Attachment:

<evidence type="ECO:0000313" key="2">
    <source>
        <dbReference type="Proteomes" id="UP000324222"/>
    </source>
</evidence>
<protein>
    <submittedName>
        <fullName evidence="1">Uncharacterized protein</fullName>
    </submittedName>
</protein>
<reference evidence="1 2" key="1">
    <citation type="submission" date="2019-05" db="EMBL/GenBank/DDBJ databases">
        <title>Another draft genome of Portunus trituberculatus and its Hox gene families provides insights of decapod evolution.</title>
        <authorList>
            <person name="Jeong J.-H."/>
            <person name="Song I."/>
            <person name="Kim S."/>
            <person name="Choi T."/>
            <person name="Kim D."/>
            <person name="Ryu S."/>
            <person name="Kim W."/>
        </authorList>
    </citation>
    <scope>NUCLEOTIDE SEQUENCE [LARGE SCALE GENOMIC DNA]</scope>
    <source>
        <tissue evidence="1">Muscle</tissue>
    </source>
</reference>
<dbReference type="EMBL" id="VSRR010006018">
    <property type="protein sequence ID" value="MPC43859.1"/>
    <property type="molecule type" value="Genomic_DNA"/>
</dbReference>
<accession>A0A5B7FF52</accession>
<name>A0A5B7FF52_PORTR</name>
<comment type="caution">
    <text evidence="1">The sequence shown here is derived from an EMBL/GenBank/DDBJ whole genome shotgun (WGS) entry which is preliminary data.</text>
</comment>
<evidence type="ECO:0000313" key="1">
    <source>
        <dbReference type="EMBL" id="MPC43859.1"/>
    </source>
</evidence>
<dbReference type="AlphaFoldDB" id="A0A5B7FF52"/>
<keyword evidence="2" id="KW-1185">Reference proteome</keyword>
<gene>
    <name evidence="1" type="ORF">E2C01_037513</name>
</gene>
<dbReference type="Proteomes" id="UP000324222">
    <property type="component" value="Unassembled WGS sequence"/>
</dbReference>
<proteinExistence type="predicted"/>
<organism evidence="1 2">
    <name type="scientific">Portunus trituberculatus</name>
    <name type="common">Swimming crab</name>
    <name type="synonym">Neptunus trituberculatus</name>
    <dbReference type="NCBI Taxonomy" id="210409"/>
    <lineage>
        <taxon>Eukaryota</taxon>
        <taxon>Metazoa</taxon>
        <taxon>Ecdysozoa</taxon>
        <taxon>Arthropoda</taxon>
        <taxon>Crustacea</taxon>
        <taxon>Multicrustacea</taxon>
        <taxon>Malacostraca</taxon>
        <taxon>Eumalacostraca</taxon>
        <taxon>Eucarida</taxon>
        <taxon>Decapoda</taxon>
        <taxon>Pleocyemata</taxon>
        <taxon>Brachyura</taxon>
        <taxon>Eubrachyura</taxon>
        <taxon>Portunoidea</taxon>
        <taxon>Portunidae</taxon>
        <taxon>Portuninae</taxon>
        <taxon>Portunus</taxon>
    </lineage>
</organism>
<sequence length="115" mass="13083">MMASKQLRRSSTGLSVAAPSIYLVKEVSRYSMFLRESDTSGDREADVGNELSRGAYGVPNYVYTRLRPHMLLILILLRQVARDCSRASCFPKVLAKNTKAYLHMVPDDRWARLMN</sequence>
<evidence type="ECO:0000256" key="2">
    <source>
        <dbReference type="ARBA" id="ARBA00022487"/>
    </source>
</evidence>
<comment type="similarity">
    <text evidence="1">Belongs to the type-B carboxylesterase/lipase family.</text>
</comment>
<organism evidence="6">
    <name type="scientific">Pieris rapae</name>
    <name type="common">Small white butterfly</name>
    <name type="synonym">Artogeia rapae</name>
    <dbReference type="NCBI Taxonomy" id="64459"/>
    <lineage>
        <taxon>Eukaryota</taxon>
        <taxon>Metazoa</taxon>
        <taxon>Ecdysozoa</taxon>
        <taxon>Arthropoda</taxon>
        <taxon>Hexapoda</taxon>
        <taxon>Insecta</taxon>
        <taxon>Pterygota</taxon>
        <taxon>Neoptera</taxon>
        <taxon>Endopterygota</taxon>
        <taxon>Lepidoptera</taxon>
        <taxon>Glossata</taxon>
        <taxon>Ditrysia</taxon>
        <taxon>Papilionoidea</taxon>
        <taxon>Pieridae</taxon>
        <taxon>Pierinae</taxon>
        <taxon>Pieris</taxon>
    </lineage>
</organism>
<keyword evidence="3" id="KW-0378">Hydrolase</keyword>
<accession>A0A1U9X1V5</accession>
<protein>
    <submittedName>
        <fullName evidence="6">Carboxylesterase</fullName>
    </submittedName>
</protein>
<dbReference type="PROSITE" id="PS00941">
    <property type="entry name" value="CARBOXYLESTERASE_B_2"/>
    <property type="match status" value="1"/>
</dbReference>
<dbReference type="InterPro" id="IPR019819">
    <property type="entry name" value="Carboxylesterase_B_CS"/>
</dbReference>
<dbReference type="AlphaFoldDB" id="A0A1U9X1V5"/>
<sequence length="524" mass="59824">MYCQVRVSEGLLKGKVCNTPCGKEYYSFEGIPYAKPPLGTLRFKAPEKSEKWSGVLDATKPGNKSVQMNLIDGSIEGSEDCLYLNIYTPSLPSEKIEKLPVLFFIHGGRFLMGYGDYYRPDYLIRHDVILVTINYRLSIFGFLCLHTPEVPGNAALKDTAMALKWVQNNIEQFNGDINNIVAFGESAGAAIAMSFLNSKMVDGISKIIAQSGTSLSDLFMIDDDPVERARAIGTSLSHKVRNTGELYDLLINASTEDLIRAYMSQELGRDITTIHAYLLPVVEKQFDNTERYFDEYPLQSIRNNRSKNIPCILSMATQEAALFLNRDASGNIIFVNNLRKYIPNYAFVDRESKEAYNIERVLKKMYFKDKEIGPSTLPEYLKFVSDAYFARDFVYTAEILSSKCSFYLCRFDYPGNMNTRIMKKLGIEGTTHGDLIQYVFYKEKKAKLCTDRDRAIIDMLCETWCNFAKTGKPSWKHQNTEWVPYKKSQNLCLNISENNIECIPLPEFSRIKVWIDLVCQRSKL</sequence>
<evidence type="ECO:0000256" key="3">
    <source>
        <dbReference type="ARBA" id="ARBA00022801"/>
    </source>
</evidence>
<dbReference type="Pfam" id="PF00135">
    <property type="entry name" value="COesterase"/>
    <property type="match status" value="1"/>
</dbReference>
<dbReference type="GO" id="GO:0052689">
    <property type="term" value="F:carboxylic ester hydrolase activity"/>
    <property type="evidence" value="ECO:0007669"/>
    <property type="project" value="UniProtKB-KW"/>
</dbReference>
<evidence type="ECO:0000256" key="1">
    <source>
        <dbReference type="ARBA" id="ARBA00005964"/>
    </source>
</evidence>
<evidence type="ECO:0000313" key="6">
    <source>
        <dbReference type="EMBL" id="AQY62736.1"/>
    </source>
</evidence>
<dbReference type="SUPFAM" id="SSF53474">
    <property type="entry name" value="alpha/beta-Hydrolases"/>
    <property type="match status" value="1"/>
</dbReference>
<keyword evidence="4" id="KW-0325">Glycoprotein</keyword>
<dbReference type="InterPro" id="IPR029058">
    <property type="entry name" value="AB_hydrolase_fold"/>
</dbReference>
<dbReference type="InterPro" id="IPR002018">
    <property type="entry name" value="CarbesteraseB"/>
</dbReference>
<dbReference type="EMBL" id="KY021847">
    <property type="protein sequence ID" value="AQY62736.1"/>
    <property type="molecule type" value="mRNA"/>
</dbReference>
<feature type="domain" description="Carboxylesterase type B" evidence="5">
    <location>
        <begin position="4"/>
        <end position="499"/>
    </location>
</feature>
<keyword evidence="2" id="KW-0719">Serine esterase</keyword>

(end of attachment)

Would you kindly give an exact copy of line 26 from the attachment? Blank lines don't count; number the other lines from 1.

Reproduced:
        <tissue evidence="1">Muscle</tissue>